A Plan For The Future – Or Not

Diagram of planning cycle steps

By Compo [CC-BY-SA-3.0] via Wikimedia Commons

If you’re planning for the future, what do you do?

I’m guessing that you would think about what life might be like in that future, what sort of problems you might need to deal with, and how you might get from where you are now to where you want to be.

It wouldn’t be good planning if you just looked to the past and assumed nothing would be changing around you.

And yet that’s what some people do.

The current Australian government is a case in hand.

Over the last year it’s been working on a White Paper on energy. The terms of reference say that the:

Energy White Paper will outline a coherent, integrated and efficient regulatory and policy framework, stimulating sustainable growth, building community confidence in environmental safeguards and growing investment in the energy sector.

Like any country, Australia’s energy policy in the 21st century must reflect the issues and opportunities that we face in the 21st century.  The Energy White Paper needs to take a strategic approach to meeting the needs of the 21st century.  It needs to guide transformations where they are needed, rather than perpetuating systems and mindsets from past centuries.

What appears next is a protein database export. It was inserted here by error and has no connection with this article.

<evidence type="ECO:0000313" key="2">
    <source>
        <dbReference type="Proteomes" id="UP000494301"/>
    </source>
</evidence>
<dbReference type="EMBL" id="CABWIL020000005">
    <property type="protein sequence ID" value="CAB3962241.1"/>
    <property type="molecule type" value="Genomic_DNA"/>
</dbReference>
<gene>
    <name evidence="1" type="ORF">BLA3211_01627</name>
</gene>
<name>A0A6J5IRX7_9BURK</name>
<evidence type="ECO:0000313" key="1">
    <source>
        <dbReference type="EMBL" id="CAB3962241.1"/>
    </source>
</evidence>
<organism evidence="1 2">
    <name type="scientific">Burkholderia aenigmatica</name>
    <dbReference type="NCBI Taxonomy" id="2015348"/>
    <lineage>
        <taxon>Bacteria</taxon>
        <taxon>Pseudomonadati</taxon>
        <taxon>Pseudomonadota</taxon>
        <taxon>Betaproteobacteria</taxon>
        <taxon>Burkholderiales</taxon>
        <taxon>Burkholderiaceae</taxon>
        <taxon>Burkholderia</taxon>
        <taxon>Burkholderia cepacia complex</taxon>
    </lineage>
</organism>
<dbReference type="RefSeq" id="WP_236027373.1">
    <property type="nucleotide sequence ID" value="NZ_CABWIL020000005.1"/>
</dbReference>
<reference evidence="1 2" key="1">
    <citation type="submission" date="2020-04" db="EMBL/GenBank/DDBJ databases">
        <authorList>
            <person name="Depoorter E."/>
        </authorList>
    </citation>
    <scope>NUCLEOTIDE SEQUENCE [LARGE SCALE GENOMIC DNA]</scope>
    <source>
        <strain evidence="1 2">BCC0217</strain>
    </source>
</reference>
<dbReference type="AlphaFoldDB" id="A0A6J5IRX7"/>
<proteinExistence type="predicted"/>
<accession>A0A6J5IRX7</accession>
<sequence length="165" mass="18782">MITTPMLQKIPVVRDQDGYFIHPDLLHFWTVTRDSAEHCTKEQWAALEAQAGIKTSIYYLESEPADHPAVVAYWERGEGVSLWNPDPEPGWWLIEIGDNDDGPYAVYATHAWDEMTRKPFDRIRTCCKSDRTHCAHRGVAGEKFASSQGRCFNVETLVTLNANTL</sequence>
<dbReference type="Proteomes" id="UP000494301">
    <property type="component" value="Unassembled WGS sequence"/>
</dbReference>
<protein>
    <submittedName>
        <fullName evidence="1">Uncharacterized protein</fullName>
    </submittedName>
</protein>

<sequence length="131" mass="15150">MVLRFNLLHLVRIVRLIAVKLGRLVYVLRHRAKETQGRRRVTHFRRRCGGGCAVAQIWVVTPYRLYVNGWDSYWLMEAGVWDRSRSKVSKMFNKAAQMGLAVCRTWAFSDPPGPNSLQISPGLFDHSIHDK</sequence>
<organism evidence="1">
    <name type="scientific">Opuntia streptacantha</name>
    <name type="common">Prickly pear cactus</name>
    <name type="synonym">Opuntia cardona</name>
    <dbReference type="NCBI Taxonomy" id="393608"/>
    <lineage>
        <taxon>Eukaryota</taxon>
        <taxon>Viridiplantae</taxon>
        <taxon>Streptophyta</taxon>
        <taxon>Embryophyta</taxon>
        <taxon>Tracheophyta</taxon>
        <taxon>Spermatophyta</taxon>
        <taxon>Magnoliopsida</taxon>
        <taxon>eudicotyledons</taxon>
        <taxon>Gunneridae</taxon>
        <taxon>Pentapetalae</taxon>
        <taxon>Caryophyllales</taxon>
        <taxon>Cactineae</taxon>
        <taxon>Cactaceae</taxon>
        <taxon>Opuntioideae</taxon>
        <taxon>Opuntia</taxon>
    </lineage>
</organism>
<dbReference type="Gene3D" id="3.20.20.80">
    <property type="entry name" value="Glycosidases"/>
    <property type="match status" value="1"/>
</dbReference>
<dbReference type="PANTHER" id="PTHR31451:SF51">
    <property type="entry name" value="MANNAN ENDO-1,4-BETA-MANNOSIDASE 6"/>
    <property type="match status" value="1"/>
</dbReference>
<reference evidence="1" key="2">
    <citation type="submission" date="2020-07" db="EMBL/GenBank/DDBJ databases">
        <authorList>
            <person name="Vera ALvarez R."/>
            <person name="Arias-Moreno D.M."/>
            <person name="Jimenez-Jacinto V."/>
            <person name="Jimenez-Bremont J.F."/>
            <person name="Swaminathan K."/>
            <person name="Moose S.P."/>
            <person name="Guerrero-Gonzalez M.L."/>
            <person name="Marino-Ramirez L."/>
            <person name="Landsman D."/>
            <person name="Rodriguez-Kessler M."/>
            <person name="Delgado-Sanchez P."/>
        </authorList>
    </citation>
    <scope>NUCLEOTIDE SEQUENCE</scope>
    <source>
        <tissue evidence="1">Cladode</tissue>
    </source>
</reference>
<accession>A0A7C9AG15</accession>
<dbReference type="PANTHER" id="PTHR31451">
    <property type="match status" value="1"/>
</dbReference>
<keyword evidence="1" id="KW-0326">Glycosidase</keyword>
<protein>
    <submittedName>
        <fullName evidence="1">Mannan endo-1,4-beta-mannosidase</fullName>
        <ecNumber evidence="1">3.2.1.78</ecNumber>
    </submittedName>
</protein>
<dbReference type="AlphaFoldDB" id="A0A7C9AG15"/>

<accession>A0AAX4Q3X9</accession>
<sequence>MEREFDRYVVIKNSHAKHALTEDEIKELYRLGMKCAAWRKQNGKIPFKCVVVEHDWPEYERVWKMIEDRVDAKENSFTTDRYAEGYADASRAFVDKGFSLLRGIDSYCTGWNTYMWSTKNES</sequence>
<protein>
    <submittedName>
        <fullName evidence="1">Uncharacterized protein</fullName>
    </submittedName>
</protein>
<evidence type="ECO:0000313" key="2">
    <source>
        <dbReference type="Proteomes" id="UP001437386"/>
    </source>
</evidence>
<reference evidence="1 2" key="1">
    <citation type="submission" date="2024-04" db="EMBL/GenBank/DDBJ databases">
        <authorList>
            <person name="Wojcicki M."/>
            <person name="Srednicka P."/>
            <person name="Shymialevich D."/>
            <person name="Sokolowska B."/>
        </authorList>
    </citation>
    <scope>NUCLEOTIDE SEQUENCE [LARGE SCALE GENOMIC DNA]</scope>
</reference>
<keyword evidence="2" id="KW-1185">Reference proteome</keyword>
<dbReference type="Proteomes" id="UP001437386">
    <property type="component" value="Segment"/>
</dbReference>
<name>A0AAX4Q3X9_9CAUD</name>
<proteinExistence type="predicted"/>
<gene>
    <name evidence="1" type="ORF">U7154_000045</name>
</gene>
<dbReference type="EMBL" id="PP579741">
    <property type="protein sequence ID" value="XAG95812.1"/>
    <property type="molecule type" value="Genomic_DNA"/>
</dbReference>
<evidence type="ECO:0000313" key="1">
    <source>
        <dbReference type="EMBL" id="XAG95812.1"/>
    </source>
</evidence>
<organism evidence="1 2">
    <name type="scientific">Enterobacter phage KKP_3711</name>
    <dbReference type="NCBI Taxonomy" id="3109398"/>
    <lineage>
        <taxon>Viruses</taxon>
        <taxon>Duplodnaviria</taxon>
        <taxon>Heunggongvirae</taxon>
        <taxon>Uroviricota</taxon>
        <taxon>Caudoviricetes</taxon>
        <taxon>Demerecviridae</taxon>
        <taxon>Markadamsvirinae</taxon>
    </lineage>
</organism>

And the primary issue for the 21st century is mitigating climate change and ocean acidification.  Climate change, with its twin ocean acidification, is the greatest problem that has ever faced humanity.   It is a systemic crisis that requires concerted action locally and globally.

Tackling this problem will require everyone – including the energy sector – to reduce emissions of greenhouse gases to zero.

And then there’s the other small problem of whether we run out of ‘cheap’ oil before we’ve developed – and implemented – alternatives (because we’ve reached ‘Peak Oil’).

And yet neither the Issues Paper nor the recently issued Green Paper (released as part of the process of developing the White Paper) adequately tackle these issues.